I take it from Minister Shing’s private discussions with us, if I may say that, that she is concerned to make sure that there is not a replication of that.

But at the same time we are also hearing that multiple towers will be demolished in the very, very near future, and clearly central to what is in the Swinburne report is that you do not just knock down the buildings. You actually need to do a lot of work prior to that, and it is not just about consulting with the residents concerned.

There are obviously different views between depending on who you speak to about whether or not the consultation has been good or otherwise. Certainly in terms of the people I speak to – and these are the people that grab me when I am on the street going to the supermarket or into the local shops – they are deeply traumatised. It is not a product of being told this by the Greens or whatever.

These are people who are genuinely distressed, and the communications with these people, the consultations with their representatives and the consultations with other stakeholders in the neighbourhoods have not been adequate.

In terms of the motion itself, it seeks to address a number of things. Clearly this motion comes after, for want of a better term, a failed documents motion.

That documents motion could be critiqued as having been a bit of a shopping list, but the fact of the matter is that there was a lot of information that was sought which would have informed this debate. Rather than simply taking this position or that position, there is hard data that could have been presented any time over the last six months that would have addressed questions like what is the business case for the redevelopment.

Ten years ago, when the Kensington housing estate towers were being refurbished, there were two building realities. One building reality was that these buildings are hugely overengineered. They are incredibly robust structures, but within them the services had profoundly decayed. If you look at the towers now, they are pretty much fully occupied.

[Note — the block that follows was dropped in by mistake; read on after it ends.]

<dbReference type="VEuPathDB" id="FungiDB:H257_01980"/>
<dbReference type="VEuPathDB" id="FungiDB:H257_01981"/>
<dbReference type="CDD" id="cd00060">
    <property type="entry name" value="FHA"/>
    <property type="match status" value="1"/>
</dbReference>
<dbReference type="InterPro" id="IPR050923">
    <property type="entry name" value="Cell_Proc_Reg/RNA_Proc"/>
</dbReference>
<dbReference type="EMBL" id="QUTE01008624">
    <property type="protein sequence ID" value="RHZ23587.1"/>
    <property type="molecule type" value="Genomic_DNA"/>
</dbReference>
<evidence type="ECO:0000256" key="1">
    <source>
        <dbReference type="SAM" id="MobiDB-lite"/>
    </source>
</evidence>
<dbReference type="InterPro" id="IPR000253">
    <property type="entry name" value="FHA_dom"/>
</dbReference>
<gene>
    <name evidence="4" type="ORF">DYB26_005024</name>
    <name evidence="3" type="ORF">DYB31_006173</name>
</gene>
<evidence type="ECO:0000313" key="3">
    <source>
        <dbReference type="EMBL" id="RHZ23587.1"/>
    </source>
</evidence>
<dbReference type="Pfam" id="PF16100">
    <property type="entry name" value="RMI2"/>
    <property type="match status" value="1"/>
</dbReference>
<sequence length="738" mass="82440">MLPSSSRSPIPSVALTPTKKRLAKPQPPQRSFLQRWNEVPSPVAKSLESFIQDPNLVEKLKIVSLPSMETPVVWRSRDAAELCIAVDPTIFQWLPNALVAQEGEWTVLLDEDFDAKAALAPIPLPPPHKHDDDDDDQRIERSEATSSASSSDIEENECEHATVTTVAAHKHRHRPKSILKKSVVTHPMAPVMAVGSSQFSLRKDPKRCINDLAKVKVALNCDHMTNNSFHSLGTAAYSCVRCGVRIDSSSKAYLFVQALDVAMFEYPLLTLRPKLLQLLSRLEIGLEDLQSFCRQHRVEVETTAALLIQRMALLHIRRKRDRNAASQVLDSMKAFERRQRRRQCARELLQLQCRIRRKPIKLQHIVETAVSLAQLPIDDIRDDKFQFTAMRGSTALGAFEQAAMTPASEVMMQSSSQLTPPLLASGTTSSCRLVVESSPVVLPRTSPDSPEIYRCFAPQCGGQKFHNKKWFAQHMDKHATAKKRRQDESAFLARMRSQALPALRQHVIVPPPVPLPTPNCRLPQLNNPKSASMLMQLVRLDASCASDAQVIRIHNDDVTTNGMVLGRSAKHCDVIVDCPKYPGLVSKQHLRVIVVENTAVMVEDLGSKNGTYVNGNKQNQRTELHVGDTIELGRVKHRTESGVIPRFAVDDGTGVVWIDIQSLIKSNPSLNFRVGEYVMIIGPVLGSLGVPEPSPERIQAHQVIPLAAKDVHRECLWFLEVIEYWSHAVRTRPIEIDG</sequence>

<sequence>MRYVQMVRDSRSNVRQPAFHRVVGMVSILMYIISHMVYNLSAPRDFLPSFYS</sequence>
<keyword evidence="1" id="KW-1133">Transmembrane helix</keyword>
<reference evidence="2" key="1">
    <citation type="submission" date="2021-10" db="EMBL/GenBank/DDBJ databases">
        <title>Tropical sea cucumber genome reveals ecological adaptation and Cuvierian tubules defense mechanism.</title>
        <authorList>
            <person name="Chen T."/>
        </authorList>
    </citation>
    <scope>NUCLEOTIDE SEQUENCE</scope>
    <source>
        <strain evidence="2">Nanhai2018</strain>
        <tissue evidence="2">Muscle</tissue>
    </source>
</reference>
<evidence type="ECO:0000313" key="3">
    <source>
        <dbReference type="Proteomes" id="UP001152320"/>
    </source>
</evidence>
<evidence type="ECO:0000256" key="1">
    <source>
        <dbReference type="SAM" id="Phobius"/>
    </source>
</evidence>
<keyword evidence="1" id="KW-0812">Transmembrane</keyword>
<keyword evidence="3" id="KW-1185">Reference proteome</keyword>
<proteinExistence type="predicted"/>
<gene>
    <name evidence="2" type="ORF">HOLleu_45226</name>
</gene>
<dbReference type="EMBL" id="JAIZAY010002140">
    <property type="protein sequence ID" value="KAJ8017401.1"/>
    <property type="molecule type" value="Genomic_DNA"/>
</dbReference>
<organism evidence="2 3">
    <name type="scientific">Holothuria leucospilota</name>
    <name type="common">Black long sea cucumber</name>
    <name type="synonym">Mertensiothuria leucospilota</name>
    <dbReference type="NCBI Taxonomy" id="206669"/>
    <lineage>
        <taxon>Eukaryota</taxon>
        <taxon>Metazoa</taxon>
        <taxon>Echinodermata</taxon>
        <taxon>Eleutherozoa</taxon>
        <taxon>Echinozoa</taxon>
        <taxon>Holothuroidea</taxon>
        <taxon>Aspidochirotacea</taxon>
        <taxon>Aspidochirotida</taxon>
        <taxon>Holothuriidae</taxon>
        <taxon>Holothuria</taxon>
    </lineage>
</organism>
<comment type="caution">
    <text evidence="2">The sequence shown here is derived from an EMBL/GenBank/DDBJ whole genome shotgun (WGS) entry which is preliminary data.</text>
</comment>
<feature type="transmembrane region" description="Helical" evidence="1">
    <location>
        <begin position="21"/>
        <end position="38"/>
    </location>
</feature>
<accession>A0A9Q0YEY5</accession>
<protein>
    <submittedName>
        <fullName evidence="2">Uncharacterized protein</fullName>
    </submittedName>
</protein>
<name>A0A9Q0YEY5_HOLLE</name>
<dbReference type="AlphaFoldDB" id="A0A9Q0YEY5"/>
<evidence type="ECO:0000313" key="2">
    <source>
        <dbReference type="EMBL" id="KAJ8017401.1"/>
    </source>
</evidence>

In many cases they have been retrofitted and converted. There are a whole lot of things that can be done in these buildings because they are simply so robust, so to suggest, I think, that there is $2.3 billion which will be bandaids – I would really like to see the evidence of that. If it was fine to do it a decade ago, what has changed on a 50-year-old building?

I live in a 148-year-old house. There are various colloquialisms I could apply, but I think the Acting President would take umbrage with the descriptions I might use. But these are very robust buildings, and they are retrofittable. You can double-glaze them, you can ventilate them, you can sprinkler them. Again, none of the data that has been presented would change that

I guess in that sense if you are going to take out 44 towers – take the government’s own numbers – we are looking at about 10,000 people being decanted. If you do a basic back-of-the-envelope on what is being built, it would seem to me, that what the government is proposing to build and roll out will be fully absorbed just by that relocation process.

If we allow, say, four to five years to get these projects rolling, and that is how long these things take to get to commissioning, we are basically going to see a situation where the government will be rolling out replacements equivalent to those high-rise towers at about two per annum for 20 years. I just cannot see how the numbers currently stack up.

We have a whole range of other issues. We would welcome disclosure from the government as to the sorts of issues that have been identified, and that does not need to await an inquiry. Obviously terms of reference can be amended if those documents are provided and the rationale is provided, and I hope that the government will avail itself of that.

I know that is not as good as what we have been discussing, but that may be a way forward. I would just conclude by thanking again the minister for her time and the Greens for their time, and we will be supporting the motion.